A look at the rich body of sources from ancient times, literal and archaeological, shows a variety of migration movements whereas legendary and real migrations can be distinguished. One of the episodes of a legendary migration is for instance the appearance of the Etruscans in middle Italy. Their preference of exotic goods from the east Mediterranean and the way they interred their deceased in mound covered grave chambers (fig. 1) let even ancient authors make guesses about their origin. In the fifth century BC the famous author Herodotus from Halicarnassus, also known as the father of historiography – at least for the western world -, reports that the inhabitants of the old kingdom of Lydia, located in the western part of Anatolia, suffered so severely of a drought that their king decided to emigrate with his people in order to find a new and better place for living. According to Herodotus this place was middle Italy and the migrated Lydians became the Etruscans.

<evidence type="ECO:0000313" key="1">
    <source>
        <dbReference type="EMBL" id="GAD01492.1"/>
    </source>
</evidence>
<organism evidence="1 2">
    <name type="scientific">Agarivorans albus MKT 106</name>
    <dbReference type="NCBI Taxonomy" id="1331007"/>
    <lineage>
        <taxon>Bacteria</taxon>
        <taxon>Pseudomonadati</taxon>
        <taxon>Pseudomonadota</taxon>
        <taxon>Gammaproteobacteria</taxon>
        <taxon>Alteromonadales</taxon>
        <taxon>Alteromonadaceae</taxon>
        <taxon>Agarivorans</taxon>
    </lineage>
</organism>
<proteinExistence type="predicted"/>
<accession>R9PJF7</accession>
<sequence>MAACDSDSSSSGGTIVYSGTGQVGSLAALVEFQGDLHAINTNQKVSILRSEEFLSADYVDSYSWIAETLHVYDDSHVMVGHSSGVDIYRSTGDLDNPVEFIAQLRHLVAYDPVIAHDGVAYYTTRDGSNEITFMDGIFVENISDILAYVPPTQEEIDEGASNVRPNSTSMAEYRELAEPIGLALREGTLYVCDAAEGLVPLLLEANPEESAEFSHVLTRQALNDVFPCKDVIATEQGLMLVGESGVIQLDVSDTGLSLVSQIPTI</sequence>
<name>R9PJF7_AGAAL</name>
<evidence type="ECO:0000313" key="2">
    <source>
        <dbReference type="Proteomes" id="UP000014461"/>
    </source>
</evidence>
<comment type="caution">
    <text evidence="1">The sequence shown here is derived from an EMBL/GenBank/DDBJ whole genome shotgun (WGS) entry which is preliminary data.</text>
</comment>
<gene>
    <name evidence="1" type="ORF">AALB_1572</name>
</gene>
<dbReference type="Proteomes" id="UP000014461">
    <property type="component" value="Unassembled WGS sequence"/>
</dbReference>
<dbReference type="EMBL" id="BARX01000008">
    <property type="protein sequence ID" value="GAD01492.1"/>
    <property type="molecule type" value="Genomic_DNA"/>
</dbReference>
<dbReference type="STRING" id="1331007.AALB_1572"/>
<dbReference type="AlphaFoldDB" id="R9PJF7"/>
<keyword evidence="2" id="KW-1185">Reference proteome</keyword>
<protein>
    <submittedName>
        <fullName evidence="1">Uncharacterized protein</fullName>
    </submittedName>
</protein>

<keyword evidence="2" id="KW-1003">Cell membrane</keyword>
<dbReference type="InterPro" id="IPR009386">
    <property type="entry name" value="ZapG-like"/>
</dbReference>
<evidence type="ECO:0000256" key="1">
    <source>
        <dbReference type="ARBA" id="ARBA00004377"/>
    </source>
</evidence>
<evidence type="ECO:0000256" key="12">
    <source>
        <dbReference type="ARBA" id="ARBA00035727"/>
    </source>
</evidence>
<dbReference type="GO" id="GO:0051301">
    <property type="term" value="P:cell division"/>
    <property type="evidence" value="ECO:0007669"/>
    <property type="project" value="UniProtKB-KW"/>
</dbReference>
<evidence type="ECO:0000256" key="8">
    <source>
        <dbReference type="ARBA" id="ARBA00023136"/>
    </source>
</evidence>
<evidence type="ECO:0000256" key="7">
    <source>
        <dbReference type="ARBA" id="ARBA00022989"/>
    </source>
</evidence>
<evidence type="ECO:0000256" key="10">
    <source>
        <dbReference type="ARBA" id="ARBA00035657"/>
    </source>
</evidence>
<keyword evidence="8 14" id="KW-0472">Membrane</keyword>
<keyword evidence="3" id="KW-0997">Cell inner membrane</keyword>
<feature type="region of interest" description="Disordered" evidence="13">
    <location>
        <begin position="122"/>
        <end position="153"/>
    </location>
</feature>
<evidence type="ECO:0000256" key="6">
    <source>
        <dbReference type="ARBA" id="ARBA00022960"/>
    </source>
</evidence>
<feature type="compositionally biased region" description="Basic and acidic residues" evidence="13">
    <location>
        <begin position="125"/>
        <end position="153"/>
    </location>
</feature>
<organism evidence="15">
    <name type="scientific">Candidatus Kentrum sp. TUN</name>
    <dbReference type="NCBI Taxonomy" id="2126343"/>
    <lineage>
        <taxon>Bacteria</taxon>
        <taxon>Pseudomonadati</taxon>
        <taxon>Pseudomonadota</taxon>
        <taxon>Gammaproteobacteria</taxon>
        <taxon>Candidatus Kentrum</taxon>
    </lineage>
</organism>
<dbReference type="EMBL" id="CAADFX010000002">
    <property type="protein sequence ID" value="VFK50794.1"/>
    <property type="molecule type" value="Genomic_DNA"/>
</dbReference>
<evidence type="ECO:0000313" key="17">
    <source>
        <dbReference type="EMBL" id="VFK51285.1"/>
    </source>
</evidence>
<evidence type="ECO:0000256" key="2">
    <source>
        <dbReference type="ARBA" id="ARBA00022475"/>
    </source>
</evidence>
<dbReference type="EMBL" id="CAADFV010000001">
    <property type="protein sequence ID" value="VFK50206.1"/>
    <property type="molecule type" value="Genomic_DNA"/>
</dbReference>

Fig. 1: An Etruscan tomb from Cerveteri (image by Luigi Guarino 2009).
Fig. 2: Terracotta of Aeneas, Anchises and Aeneas’ son fleeing the burning city of Troy (image by Alphanidon 2009).
Another fabled migration to Italy is about Aeneas, the legendary progenitor of Roman people. He was a member of the nobility of the city of Troy and after the sacking of the city by the Greeks he fled with a small group, carrying his old father Anchises on his back (fig. 2). Aeneas is said to have travelled many places such as Delos, Crete and Carthage before he arrived on the western shore of the Italian peninsula where he became the ancestor of the Roman people. Even though both migration stories are considered by modern scholars to be literary inventions they clearly mark the main triggers for people up to modern times to leave their home: economical crisis and war.